Take Birth Control Pills
Apart from preventing pregnancy, some hormonal birth control pills help lighten your menstrual flow. Some can even stop your period for a few months! If you experience heavy menstrual bleeding or excessive period pain, just imagine how much relief this can bring you.
You have many options here, but be sure to know their benefits and side effects before deciding on one.
The most common ways women stop their periods are through the combined contraceptive pill or continuous cycle pills.
With the first method, you’ll only take the active pills. You skip the placebo pills to miss your period.
For continuous cycle pills, you should take them as intended. Depending on the brand you’re taking, you’ll only have your period once every three or 12 months.
Right now, naturally skipping periods is impossible unless you get pregnant. Consider this as one of your options, but make sure to get your doctor’s advice before proceeding.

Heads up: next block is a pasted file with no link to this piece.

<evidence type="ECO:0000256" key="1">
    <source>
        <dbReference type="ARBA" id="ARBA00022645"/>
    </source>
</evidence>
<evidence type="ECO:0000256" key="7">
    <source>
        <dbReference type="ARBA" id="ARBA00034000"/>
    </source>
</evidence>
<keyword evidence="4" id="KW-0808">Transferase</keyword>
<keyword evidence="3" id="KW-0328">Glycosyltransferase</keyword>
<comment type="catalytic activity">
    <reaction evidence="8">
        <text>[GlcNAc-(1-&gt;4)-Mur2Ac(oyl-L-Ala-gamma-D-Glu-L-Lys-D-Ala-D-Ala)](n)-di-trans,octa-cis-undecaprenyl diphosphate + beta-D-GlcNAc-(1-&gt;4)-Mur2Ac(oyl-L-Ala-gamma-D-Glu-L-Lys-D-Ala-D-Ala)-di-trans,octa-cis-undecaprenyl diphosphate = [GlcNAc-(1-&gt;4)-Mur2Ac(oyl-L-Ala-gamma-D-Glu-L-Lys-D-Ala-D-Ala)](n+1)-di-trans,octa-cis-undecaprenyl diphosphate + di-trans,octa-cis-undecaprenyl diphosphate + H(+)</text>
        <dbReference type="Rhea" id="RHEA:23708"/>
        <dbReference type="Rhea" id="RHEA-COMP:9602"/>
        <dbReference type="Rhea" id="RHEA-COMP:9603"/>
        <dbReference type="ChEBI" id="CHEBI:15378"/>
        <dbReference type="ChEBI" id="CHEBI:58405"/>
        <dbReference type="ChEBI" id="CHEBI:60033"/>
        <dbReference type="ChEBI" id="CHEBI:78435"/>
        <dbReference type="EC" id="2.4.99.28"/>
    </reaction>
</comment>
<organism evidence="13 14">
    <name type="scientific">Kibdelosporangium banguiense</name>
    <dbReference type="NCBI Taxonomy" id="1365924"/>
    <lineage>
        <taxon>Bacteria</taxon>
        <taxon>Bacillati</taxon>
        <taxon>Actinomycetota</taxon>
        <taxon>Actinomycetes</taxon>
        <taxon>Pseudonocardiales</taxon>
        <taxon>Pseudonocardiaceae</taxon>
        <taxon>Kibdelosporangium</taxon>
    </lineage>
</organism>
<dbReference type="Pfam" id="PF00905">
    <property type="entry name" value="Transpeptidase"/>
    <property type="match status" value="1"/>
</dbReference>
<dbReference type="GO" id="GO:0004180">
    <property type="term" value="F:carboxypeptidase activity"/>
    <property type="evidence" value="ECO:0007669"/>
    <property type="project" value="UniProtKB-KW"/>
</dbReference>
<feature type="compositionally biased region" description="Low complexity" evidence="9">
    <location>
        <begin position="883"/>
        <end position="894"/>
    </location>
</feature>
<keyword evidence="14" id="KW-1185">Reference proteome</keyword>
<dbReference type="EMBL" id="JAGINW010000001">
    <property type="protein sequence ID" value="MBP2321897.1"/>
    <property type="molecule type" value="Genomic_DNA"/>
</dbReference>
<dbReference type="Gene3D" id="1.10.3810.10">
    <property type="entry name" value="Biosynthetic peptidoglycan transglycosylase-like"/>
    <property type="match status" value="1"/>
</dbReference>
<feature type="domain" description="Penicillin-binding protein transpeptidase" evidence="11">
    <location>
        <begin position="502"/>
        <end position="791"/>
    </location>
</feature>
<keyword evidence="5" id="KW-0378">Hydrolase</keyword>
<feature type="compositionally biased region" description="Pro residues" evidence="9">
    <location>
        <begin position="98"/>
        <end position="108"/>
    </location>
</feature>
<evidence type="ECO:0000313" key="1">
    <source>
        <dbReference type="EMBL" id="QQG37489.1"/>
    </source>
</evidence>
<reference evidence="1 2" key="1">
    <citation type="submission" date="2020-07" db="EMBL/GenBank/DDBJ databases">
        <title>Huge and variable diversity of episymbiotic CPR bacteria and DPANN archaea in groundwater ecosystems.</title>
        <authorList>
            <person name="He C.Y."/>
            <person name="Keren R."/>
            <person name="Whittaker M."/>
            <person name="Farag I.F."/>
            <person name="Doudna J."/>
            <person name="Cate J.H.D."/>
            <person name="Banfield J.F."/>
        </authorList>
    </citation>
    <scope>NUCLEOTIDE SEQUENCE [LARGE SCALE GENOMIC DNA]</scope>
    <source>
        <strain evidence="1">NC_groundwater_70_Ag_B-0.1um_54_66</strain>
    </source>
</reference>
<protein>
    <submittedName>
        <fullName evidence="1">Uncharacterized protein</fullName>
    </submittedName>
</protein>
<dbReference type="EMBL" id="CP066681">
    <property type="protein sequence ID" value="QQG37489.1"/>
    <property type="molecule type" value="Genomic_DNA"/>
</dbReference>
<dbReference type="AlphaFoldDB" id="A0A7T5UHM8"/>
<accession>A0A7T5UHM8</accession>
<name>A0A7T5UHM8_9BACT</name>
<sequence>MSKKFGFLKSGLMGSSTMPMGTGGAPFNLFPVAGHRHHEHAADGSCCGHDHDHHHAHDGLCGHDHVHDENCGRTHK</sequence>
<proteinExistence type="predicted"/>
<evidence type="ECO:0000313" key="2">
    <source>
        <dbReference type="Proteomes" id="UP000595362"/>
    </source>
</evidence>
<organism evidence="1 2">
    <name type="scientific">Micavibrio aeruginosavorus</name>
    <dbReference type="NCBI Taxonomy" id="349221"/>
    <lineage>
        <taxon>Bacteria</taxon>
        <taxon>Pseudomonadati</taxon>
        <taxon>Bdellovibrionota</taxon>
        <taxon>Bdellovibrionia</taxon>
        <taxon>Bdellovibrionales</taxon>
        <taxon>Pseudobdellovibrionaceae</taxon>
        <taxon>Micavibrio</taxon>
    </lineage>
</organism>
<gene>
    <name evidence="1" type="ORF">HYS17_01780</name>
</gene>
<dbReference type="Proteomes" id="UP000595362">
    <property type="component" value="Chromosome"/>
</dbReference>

Have an Orgasm
Whether you achieve them alone or with a partner, orgasms help uterine blood exit your system quickly. Uterine muscle contractions happening during an orgasm can aid in shedding more menstrual blood.
Plus, it makes menstrual cramps more manageable. That’s a pretty good deal if you ask us!
Even if you don’t have your period, exercising regularly still has a lot of benefits, like promoting your cardiovascular health.
But did you know that it can also lighten a heavy menstrual flow? It may even shorten your period altogether! Since workouts make you sweat, you’re also lessening water retention so you don’t feel bloated.
If you’re on the heavier side, you’ll be glad to know you could get even more benefits from exercise. After all, too much body fat disrupts your hormonal balance, blocking your menstrual flow.